R Avry Wilson Wrote:
> Hi Lee,
> Trying hard to agree with the suggestions made
> using the results of the study. I would be remiss
> not to say there was _some_ influence from the
> Middle East region .. same for Sub-Saharan. But
> the major formation of the ancient Egyptian
> culture is Nilotic. QED.
And where do you think this non-black African Nilotic stock originally came from? Curiously, human activity along the Nile between roughly 9,000-6,000BC was surprisingly sparse and what little has been found bears little to no resemblance to the later predynastic cultures that began migrating to Egypt around 5,500-5,000BC. To quote Romer:
Yet the Neolithic Revolution did not originate within the orbit of the River Nile. At the time that the Faiyum farmers were sowing their first crops, other farmers to the north and east [of Africa], had been employing the same techniques of cultivation for at least five thousand years. Nor were the Faiyum farmers crop's nor were their domestic animals indigenous to Egypt, or indeed to any part of Africa: not their cattle, not their sheep or goats; not their emmer, wheat or barley seed. Even the design of their flinted sickles had been imported. Their grain bins, too, with their muddy linings and their domestic baskets, were of a type that had long been made in the Levant. And though the reeds and rushes use to make their gain baskets are native to the marshes of the Nile, some of the abrasive fibers which were used to bind them together had been cut from palm trees; and these too appear to have been imported into Egypt from Southern Mesopotamia....
It is hardly surprising, then, that the Faiyum farmer's pottery also has alien origins; that the processes of tempering the clay with chopped reed, and of burnishing and slipping the finished wares also appear to have come from the Levant and ultimately, also, from the region know as the Gezira-the "Island"-the area, that is, between the upper Tigris and Euphrates river systems which is now divided between Turkey, Syria, and Iraq.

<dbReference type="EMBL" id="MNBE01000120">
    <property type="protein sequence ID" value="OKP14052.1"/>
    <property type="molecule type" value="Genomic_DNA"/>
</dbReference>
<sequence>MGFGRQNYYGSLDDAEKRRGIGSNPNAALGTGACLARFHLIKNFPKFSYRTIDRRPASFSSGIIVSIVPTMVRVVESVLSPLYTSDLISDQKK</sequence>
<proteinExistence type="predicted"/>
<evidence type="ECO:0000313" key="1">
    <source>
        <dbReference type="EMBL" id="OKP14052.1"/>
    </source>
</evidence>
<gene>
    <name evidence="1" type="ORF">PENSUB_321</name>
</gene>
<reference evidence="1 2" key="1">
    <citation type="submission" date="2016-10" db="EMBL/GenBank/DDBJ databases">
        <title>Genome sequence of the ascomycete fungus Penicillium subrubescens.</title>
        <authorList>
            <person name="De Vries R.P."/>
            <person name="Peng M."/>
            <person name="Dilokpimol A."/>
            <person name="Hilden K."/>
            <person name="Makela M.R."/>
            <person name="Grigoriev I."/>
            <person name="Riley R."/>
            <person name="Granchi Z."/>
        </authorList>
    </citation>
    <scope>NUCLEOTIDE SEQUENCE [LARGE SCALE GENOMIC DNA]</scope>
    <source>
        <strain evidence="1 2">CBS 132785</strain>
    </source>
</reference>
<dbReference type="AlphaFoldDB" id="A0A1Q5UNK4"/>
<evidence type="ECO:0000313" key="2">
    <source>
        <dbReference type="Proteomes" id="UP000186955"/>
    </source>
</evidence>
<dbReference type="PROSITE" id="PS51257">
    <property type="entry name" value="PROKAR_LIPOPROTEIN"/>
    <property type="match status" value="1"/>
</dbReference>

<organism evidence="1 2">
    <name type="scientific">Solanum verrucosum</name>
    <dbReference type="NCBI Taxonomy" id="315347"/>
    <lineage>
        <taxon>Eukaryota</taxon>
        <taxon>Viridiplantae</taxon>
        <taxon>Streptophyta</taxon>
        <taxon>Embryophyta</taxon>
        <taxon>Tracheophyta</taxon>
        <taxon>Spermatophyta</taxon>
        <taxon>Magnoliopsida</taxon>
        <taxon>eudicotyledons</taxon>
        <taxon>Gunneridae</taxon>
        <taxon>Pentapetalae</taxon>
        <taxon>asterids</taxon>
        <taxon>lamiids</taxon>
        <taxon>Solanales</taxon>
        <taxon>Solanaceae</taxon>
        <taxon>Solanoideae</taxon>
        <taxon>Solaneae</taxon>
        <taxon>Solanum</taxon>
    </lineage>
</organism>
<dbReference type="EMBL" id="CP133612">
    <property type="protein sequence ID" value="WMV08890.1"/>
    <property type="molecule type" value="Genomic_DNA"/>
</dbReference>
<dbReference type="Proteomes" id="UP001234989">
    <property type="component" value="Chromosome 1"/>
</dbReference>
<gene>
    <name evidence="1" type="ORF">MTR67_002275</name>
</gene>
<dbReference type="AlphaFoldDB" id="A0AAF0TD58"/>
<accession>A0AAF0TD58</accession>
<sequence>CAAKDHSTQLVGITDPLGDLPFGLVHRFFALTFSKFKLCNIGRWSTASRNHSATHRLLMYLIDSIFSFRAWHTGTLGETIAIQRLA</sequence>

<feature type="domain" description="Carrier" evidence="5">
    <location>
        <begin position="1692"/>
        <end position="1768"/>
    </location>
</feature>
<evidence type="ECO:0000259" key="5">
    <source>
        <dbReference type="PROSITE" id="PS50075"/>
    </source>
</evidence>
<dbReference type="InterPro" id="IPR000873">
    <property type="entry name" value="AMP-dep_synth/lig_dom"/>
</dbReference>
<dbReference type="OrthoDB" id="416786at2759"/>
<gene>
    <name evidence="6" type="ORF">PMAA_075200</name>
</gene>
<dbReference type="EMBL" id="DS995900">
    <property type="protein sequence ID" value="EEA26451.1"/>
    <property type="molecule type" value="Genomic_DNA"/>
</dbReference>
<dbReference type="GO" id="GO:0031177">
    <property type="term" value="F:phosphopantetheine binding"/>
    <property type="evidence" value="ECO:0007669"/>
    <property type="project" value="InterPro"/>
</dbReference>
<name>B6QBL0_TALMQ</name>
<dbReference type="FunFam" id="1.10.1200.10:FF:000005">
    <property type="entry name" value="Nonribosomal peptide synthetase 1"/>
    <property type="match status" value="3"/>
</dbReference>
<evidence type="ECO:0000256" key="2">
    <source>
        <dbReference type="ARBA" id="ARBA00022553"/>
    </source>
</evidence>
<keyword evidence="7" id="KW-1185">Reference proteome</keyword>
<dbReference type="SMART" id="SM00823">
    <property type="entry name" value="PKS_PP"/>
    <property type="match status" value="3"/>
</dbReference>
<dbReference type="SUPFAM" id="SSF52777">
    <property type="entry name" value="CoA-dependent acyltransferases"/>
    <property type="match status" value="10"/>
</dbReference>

Much more where that came from.
I think you are confusing the issue as at face value the DNA study is not meant to conflate the idea Mesopotamian Elite were responsible for the formation of the Dynastic state, per se', but is rather confirmation, already established archaeologically, of the Levantine/greater Mesopotamian origin of the very Nilotic peoples which you speak which further speaks to the long standing hydraulic relationship between these two regions that lasted long after the formation of the Dynastic state.
> First, the diagram note claims 'heritage'. This is
> a false equation to DNA.
I took it to mean in context "genetic heritage".
> People may have
We know that they did. No "may".
> but if we want to conclude the brought
> their culture, we need to find the cultural
As noted above, predynastic history is replete with such examples of varying degrees which extend through the formation of the Dynastic state. Some more direct, some material most notably the use of large amounts of cedar wood from Byblos which in and of itself is proof of such cultural and/or trade relationships.
> Second, a study that looks at period
> between New Kingdom and the late throes of the
> empire should never be used to equate it with
> prehistoric sources.
As I said to Laird who raised this same concern, unless one is of the mind the AE of the NK were genetically replaced of course it should be.